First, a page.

brief. A clear differentiation between the policy statements and procedures has been established and each
of these sections are preceded by a table of contents. The policy is subdivided into concise policy
statements that deal with specific issues directly related to student attendance. This section is followed by
a much more detailed list of procedures and statement of responsibilities. Each section consistently
includes a relevant subheading and is clearly divided by scientific notation. This policy could be stronger
if it provided reference materialfor its readers. For example, the policy refers to various acts and bodies
such as the Nova Scotia Education Act, the Public School Program, the School Advisory Council, and the
HRSB Attendance Committee all of which may be of interest to various stakeholders.
D.005 Secondary Employment
Within the Human Resources section are nine HRSB policies which address issues pertaining to
the board’s staff. The Secondary Employment policy, approved in 1997, addresses employees working
outside of their positions at HRSB and states that the employee's primary obligation is to HRSB (HRSB,
Secondary Employment,1997, p.1). It defines secondary employment as “[e]mployment with an employer
other than Halifax Regional School Board, including self-employment” (p.1). As the board's primary goal
is the education of young people, it is reasonable to expect employees to be committed to their role in
serving that aim. Additionally, as the school board is an elected government body, it is important that
there is no appearance of bias or activity that could sully the board's reputation or that of the school
system generally. This policy also stresses the need for employees to represent themselves accurately and
not to act in a way that may appear as though they are acting on behalf of the HRSB (p. 2). Again, this
speaks to the board's need to maintain accountability and preserve its reputation.
This policy is necessary because the work schedules of many teachers and other HRSB
employees can often accommodate secondary employment. The HRSB must ensure it is providing the
best quality education for its students and that employees’ secondary employment is not diminishing the
level of education delivered. The board also must have recourse should an employee put the HRSB in a
compromising position where there is a conflict of interest or the appearance of one, though penalties and
repercussions are not discussed. HRSB must also preserve its neutrality and distance from political,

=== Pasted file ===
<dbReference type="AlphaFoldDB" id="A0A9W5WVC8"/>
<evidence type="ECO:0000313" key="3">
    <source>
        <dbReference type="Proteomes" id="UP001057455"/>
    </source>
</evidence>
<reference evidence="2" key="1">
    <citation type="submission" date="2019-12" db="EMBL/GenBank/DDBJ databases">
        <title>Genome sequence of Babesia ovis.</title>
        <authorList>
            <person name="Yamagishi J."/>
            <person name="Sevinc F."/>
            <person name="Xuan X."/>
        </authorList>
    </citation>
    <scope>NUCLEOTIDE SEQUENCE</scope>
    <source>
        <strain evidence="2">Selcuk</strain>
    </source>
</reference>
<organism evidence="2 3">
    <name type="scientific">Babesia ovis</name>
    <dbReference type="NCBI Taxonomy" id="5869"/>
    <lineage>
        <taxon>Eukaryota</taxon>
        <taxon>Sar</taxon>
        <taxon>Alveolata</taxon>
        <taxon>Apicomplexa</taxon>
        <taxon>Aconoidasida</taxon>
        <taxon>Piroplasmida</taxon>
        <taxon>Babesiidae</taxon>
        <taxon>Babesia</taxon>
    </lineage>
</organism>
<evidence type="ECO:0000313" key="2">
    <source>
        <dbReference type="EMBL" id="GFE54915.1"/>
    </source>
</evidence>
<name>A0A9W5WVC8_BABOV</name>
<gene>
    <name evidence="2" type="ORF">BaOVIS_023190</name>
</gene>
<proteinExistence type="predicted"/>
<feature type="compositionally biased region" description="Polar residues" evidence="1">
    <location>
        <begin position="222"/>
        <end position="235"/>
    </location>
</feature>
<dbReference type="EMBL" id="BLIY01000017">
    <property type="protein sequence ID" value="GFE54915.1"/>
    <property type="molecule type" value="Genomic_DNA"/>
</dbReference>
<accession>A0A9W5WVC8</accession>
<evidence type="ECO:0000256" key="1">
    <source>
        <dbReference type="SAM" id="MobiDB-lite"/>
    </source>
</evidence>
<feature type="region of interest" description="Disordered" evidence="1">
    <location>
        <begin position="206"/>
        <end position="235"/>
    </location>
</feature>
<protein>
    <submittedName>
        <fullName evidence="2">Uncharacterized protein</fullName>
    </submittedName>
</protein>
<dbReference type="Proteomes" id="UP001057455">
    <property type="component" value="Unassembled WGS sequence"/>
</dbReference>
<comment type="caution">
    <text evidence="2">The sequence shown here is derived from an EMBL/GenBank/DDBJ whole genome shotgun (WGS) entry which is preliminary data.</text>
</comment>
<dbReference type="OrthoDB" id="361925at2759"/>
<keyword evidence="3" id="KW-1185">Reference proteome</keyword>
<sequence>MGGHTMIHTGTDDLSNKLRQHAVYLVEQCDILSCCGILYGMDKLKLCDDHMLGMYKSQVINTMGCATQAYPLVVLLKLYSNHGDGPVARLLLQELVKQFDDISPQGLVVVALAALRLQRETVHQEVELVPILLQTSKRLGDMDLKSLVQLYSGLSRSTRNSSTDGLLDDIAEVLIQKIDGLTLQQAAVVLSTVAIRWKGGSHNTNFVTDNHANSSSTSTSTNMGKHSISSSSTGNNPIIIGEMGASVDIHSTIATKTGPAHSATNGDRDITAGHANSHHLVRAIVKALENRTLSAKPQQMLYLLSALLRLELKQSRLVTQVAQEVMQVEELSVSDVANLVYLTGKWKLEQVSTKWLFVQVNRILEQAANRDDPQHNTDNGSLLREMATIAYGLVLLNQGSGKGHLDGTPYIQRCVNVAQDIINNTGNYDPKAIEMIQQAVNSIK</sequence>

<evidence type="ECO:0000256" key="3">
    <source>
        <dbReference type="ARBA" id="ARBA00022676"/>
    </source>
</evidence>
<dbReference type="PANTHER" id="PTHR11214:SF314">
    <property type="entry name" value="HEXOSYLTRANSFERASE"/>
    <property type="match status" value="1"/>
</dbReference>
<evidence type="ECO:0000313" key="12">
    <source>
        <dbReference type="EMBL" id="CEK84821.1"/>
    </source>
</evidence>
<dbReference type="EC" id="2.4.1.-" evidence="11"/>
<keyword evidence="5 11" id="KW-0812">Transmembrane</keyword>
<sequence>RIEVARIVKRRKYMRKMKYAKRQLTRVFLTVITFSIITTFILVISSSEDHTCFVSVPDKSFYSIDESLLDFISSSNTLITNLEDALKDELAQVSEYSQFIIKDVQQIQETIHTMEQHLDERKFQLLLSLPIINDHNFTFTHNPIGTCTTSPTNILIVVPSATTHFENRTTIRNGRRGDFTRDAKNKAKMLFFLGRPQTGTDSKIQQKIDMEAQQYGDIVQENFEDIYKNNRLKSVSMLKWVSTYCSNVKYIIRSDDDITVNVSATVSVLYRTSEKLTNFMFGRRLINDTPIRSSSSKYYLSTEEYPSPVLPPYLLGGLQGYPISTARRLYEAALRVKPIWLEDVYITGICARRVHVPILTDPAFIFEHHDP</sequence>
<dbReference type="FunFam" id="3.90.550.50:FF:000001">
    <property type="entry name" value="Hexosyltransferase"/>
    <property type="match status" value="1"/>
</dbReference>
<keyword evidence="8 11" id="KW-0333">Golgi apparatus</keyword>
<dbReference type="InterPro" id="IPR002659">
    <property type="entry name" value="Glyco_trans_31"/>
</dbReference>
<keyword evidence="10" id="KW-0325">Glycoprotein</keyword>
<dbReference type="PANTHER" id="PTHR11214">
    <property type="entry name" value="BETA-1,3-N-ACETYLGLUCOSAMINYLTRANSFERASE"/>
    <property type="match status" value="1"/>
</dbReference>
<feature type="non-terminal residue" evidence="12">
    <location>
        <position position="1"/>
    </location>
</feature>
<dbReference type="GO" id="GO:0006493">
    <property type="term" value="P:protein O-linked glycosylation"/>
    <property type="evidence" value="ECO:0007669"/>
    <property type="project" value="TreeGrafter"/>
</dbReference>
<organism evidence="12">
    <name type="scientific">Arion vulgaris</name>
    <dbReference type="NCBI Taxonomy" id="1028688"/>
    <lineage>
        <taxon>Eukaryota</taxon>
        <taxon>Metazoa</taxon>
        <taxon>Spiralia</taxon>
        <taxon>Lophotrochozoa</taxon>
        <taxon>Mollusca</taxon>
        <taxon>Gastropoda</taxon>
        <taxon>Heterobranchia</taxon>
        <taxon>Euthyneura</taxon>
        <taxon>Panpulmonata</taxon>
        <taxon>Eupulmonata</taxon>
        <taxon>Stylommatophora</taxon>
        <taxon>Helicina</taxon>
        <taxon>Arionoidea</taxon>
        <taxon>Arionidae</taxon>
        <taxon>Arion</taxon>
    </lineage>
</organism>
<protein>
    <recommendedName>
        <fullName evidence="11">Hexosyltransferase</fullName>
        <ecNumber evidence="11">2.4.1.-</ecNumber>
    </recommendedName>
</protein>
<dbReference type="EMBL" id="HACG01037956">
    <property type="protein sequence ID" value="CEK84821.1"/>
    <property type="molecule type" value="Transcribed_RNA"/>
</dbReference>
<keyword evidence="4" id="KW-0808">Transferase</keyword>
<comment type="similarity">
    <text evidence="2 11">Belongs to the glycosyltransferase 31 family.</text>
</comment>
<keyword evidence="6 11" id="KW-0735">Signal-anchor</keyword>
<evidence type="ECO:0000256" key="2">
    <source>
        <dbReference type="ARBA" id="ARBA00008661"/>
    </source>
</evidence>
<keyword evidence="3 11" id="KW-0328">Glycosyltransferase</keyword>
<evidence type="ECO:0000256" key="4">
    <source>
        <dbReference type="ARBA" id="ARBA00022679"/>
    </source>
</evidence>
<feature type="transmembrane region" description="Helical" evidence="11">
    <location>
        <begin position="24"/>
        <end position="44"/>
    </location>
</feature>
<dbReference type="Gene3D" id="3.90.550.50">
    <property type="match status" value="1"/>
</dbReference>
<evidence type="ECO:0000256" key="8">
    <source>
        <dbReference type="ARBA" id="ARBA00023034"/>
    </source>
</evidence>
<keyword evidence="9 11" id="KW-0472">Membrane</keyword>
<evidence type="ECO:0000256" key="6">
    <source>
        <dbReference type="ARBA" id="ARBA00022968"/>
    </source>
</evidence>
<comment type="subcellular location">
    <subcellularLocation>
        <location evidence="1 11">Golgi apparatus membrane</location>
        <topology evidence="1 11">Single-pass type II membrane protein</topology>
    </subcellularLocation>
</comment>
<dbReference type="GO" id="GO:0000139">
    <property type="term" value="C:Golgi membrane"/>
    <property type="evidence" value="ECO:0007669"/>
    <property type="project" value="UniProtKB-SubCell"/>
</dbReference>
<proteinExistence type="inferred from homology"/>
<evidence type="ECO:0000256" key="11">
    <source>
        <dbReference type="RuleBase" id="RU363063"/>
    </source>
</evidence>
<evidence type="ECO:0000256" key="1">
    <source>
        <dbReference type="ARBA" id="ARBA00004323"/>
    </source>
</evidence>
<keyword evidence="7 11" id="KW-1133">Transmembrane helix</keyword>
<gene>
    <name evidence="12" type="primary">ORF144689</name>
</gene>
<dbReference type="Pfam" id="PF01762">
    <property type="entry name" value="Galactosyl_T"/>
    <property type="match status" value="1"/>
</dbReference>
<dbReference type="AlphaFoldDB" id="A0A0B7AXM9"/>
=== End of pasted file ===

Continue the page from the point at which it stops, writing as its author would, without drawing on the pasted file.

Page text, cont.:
business, or other endeavours. The policy addresses all issues related to secondary employment and is
therefore fit for purpose.
The Secondary Employment policy itself is one very clear and well-written sentence using plain
language. Using scientific notation, the procedural guidelines are subdivided into three categories -
conditions that would prohibit secondary employment, conditions for employees who have secondary
employment, and possible requirement of notifying the secondary employer that the employee's
secondary employment is “in no way authorized, endorsed or supported by Halifax Regional School
Board” (p. 3). Each of these sections is further segmented with detailed descriptions of each statement.
The pagination clearly indicates which page the reader is on and the total number of pages,three. The
demarcation of guidelines is clear and the policy itself is prominently identified. As this policy addresses
a relatively simple issue, it is appropriately brief and concise.
D.009 Diversity Management
The HRSB has committed itself to ensuring an inclusive work environment through its Diversity
Management policy (HRSB, Diversity Management,2007, p.1). The policy outlines the board’s aims to
recruit, promote, and hire members of underrepresented groups and offers strategic approaches to do so.
Furthermore, the policy requires that once hired, all employees are treated equally and without prejudice.
The HRSB’s mission statement of ensuring that “each student develops passion … for building a
harmonious global community” is supported by this policy (HRSB, 2012-2013 Draft General Fund
Business Plan,2012, p.5).
Overall, this policy is necessary,especially in a setting that can fall under intense public scrutiny.
The foundation of the policy is the Nova Scotia Human Rights Act (HRSB, Diversity Management,2007,
p. 1) and it further attempts to guarantee an environment in which no employee feels discriminated
against. The purpose of the Diversity Management policy is clear and explicit in the preamble. Unlike the
other policies reviewed, D.009 contains a section outlining accountability (p 3). The overall development
of strategies relating to diversity are the responsibility of the Superintendent, while the implementation is
shared by Board Services and human resources.
In terms of clarity, this policy provides numerous definitions (pp. 2-3) to ensure that those
involved understand all of the terms and objectives. Furthermore, the plan, goals and expected outcomes
are clearly stated. In terms of brevity, this policy is a concise eight pages including two appendices: a
workplace survey, and the actualdiversity management plan. The organizational structure,pagination,
and notation are neat and concise as well.
The four policies reviewed are serviceable documents. A common strength among these policies
is their connection to the HRSB’s mission statement. It is evident that each policy is in place to serve the
board’s overarching aim to provide education to the young students in its charge. Moreover,each policy
is clearly written in plain language, appropriately structured with scientific notation, and properly
formatted with strategic pagination. These policies, however, could be improved in several areas. First,
the table of contents in each policy does not include physical page numbers making it much more difficult
to navigate through lengthy policies. Additionally, stronger use of supporting documents, either through
clearer citations or hyperlinks to connect the reader directly to the original, would enhance the policies’
value. Finally, to improve accessibility, the policies should be provided in HTML format in addition to
downloadable PDFs. As it stands, Halifax Regional School Board’s set of policies are comprehensive in
coverage; however, implementing the suggested changes outlined above would improve their usability for
stakeholders outside the board.
Halifax Regional School Board. (1997). Secondary Employment. Retrieved from:
Halifax Regional School Board. (2006). Regional Code of Conduct. Retrieved from:
Halifax Regional School Board. (2007). Diversity Management Policy.Retrieved from:
Halifax Regional School Board. (2008). High School Attendance Policy. Retrieved from:
Halifax Regional School Board (2008-2009). 2012-2013 General Fund Business Plan & Budget.
Retrieved from: http://www.hrsb.ns.ca/files/Downloads/pdf/finance/budget/budget-business-plan-
Halifax Regional School Board. (2012). Learning. Retrieved from:
Halifax Regional School Board. (2012). About Us. Retrieved from: